Connected vehicles and legal issues

Currently, there is no bespoke Irish (or EU) legislation addressing the range of legal issues applicable to connected cars. A patchwork of existing legislative instruments applies. Some of the novel legal issues that arise are:

How will telecoms regulation apply to the connectivity features in connected cars?

This will depend on the type of system but it seems likely that the regulatory burden will fall mainly on the telecoms operators/providers facilitating the in-car connectivity.

How will cybersecurity and personal data risks be addressed?

Like all connected systems, connected vehicles are vulnerable to hacking. The nature of vehicular transport means that a successful hack could cause devastating effects for human safety, traffic chaos and significant personal data breaches. For example, in 2015, security researchers in the United States remotely disabled a Chrysler manufactured Jeep Cherokee on a highway by hacking the vehicle’s entertainment system. This resulted in Chrysler recalling close to 1.5 million vehicles for a software patch-update.

A host of existing cyber security requirements apply under the General Data Protection Regulation, the ePrivacy Directive, the NIS Directive and the EU Cybersecurity Regulation. Of note:

  • For now: on 28 January 2020, the European Data Protection Board adopted Guidelines 1/2020 on processing personal data in the context of connected vehicles and mobility related applications on Connected Vehicles; and
  • For the future: under the NIS Directive, operators of intelligent transport systems can be designated as operators of essential services and be made subject to the cybersecurity and incident notification obligations under it. It seems likely that such designations will occur only once connected vehicles reach mass market penetration on our roads.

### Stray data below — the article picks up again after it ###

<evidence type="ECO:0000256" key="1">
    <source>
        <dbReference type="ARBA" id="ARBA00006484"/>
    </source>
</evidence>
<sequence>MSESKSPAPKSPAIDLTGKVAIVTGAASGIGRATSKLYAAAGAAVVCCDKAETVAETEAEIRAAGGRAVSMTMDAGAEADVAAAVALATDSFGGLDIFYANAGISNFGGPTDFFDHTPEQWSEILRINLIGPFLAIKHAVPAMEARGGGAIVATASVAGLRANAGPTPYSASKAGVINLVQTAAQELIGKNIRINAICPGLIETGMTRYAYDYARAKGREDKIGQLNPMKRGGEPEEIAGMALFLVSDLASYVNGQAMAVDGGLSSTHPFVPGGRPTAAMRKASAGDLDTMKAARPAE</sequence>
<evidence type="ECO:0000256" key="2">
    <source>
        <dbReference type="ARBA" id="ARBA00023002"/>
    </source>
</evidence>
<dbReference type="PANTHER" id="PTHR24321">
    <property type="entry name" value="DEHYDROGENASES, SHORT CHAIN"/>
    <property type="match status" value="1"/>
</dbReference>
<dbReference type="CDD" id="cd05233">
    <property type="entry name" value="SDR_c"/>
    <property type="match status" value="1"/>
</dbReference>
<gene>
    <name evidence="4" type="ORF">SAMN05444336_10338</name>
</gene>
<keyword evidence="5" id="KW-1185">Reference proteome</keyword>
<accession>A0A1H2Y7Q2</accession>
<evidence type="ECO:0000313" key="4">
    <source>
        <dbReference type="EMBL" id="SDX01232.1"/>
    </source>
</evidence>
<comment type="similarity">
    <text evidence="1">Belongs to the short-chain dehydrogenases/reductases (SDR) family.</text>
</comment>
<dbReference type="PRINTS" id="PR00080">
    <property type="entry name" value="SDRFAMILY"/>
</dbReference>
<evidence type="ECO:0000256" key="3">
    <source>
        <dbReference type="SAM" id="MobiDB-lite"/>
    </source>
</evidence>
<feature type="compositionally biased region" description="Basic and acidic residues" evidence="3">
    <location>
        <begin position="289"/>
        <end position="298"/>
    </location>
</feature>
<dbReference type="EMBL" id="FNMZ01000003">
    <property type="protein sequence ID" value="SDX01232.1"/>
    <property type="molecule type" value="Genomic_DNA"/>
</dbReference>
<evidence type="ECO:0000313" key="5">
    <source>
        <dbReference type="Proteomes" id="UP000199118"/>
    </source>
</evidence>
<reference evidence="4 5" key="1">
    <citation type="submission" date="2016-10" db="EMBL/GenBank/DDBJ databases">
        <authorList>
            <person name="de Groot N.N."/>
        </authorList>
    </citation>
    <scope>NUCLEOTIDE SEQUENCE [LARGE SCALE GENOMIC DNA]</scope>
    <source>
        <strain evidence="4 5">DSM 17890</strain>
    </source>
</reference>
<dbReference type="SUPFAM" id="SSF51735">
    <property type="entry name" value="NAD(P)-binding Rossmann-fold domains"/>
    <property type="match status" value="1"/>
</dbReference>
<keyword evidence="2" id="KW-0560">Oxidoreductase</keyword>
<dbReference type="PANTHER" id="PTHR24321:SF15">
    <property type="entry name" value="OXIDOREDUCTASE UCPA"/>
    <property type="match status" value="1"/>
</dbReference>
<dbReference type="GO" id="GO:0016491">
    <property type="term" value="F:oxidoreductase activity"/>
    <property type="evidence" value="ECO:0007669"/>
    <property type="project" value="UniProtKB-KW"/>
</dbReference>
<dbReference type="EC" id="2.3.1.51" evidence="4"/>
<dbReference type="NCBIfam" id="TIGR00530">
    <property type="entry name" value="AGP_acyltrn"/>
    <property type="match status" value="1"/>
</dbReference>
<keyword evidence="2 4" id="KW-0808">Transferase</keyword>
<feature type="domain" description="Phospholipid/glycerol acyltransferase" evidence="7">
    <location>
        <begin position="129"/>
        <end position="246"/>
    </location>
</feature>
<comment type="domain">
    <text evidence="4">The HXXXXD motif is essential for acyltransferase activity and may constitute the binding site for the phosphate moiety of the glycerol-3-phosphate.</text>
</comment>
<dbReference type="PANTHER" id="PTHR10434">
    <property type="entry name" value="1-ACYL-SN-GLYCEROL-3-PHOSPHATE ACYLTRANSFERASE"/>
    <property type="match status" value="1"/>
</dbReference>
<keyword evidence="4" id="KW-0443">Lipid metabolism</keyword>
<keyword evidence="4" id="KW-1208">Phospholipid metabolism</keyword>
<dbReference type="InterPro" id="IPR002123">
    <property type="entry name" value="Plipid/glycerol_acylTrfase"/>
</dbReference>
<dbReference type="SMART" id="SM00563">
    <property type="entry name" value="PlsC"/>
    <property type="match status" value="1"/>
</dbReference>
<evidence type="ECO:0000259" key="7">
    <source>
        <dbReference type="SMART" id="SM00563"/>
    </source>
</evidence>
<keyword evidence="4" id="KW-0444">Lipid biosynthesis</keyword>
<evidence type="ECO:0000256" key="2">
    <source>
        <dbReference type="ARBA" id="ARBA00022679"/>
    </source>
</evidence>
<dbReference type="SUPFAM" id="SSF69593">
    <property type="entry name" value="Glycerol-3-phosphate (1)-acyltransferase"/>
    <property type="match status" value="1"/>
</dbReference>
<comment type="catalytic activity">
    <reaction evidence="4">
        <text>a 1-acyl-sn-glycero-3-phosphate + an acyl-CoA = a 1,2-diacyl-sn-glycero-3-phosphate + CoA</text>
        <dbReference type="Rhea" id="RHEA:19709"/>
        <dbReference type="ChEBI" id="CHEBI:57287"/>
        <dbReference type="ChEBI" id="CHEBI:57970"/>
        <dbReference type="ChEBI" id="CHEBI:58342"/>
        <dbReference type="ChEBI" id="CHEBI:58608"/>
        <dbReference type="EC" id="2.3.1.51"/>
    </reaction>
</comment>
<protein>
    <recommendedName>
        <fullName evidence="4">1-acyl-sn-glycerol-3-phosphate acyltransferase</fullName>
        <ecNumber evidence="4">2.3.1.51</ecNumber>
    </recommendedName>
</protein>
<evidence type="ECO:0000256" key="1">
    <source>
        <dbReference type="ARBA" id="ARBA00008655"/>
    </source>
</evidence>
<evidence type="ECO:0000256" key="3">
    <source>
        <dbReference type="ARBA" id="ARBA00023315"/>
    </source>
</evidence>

How will liability issues be addressed?

Conventional liability norms for traffic accidents will need to be looked at closely. There will undoubtedly be cases where it will be difficult to clearly attribute liability for a road incident to human error or to systems failure in the on-board communications system. Similarly, attribution of liability between auto industry manufacturers and the telecoms and tech industries for technical and communications malfunctions will become a battle-ground in time. At the very least, it is expected that liability under defective products rules and the provisions of the GDPR and e-Privacy Directive will need to be considered.

Comment

In the coming years, we expect that EU legislators will publish bespoke legislation dealing with the host of legal issues arising in respect of connected and automated vehicles – likely under the heading of legislation for Intelligent Transport Systems. For now, the auto, telecoms and tech industries must look to a patchwork of existing legislation and guidance issued by different EU and national bodies. For these industries, this is an important area to watch for legal developments in the near future.

For more guidance, please contact a member of our Media & Telecoms or Technology teams. 


The content of this article is provided for information purposes only and does not constitute legal or other advice.